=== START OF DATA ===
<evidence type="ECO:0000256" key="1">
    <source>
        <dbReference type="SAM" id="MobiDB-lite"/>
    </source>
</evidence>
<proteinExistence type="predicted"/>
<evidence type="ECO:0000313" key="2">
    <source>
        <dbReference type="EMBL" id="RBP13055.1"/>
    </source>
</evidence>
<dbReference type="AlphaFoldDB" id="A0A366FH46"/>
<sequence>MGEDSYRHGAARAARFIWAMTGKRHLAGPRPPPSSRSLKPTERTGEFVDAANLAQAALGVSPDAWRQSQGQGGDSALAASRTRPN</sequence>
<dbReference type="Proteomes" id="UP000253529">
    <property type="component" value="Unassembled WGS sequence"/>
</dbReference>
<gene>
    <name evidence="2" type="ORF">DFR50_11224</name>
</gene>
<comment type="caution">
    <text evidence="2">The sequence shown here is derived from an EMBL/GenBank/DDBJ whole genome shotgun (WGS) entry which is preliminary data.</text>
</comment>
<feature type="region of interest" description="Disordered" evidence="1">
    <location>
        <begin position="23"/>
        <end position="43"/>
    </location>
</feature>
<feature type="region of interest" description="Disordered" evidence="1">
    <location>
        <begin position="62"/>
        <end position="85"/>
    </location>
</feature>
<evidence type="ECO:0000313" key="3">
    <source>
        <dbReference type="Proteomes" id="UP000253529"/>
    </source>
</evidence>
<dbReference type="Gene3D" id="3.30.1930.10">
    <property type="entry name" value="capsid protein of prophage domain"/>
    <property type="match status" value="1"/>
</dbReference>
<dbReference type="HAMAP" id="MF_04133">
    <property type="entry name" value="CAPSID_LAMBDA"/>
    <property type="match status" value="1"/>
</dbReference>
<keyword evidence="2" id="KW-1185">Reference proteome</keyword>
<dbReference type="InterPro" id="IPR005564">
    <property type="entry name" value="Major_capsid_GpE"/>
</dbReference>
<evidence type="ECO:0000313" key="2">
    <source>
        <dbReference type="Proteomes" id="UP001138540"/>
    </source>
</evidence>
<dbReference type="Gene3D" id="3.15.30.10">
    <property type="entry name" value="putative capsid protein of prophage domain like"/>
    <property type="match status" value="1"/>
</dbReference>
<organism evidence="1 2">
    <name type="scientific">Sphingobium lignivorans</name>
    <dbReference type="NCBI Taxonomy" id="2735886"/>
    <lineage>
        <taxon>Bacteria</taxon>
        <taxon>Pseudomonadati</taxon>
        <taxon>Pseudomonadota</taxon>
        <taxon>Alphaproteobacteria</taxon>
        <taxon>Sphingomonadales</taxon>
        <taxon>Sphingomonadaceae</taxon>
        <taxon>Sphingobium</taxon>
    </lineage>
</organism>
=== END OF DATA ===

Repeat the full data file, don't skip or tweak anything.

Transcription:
<evidence type="ECO:0000256" key="1">
    <source>
        <dbReference type="SAM" id="MobiDB-lite"/>
    </source>
</evidence>
<proteinExistence type="predicted"/>
<evidence type="ECO:0000313" key="2">
    <source>
        <dbReference type="EMBL" id="RBP13055.1"/>
    </source>
</evidence>
<dbReference type="AlphaFoldDB" id="A0A366FH46"/>
<sequence>MGEDSYRHGAARAARFIWAMTGKRHLAGPRPPPSSRSLKPTERTGEFVDAANLAQAALGVSPDAWRQSQGQGGDSALAASRTRPN</sequence>
<dbReference type="Proteomes" id="UP000253529">
    <property type="component" value="Unassembled WGS sequence"/>
</dbReference>
<gene>
    <name evidence="2" type="ORF">DFR50_11224</name>
</gene>
<comment type="caution">
    <text evidence="2">The sequence shown here is derived from an EMBL/GenBank/DDBJ whole genome shotgun (WGS) entry which is preliminary data.</text>
</comment>
<feature type="region of interest" description="Disordered" evidence="1">
    <location>
        <begin position="23"/>
        <end position="43"/>
    </location>
</feature>
<feature type="region of interest" description="Disordered" evidence="1">
    <location>
        <begin position="62"/>
        <end position="85"/>
    </location>
</feature>
<evidence type="ECO:0000313" key="3">
    <source>
        <dbReference type="Proteomes" id="UP000253529"/>
    </source>
</evidence>
<dbReference type="Gene3D" id="3.30.1930.10">
    <property type="entry name" value="capsid protein of prophage domain"/>
    <property type="match status" value="1"/>
</dbReference>
<dbReference type="HAMAP" id="MF_04133">
    <property type="entry name" value="CAPSID_LAMBDA"/>
    <property type="match status" value="1"/>
</dbReference>
<keyword evidence="2" id="KW-1185">Reference proteome</keyword>
<dbReference type="InterPro" id="IPR005564">
    <property type="entry name" value="Major_capsid_GpE"/>
</dbReference>
<evidence type="ECO:0000313" key="2">
    <source>
        <dbReference type="Proteomes" id="UP001138540"/>
    </source>
</evidence>
<dbReference type="Gene3D" id="3.15.30.10">
    <property type="entry name" value="putative capsid protein of prophage domain like"/>
    <property type="match status" value="1"/>
</dbReference>
<organism evidence="1 2">
    <name type="scientific">Sphingobium lignivorans</name>
    <dbReference type="NCBI Taxonomy" id="2735886"/>
    <lineage>
        <taxon>Bacteria</taxon>
        <taxon>Pseudomonadati</taxon>
        <taxon>Pseudomonadota</taxon>
        <taxon>Alphaproteobacteria</taxon>
        <taxon>Sphingomonadales</taxon>
        <taxon>Sphingomonadaceae</taxon>
        <taxon>Sphingobium</taxon>
    </lineage>
</organism>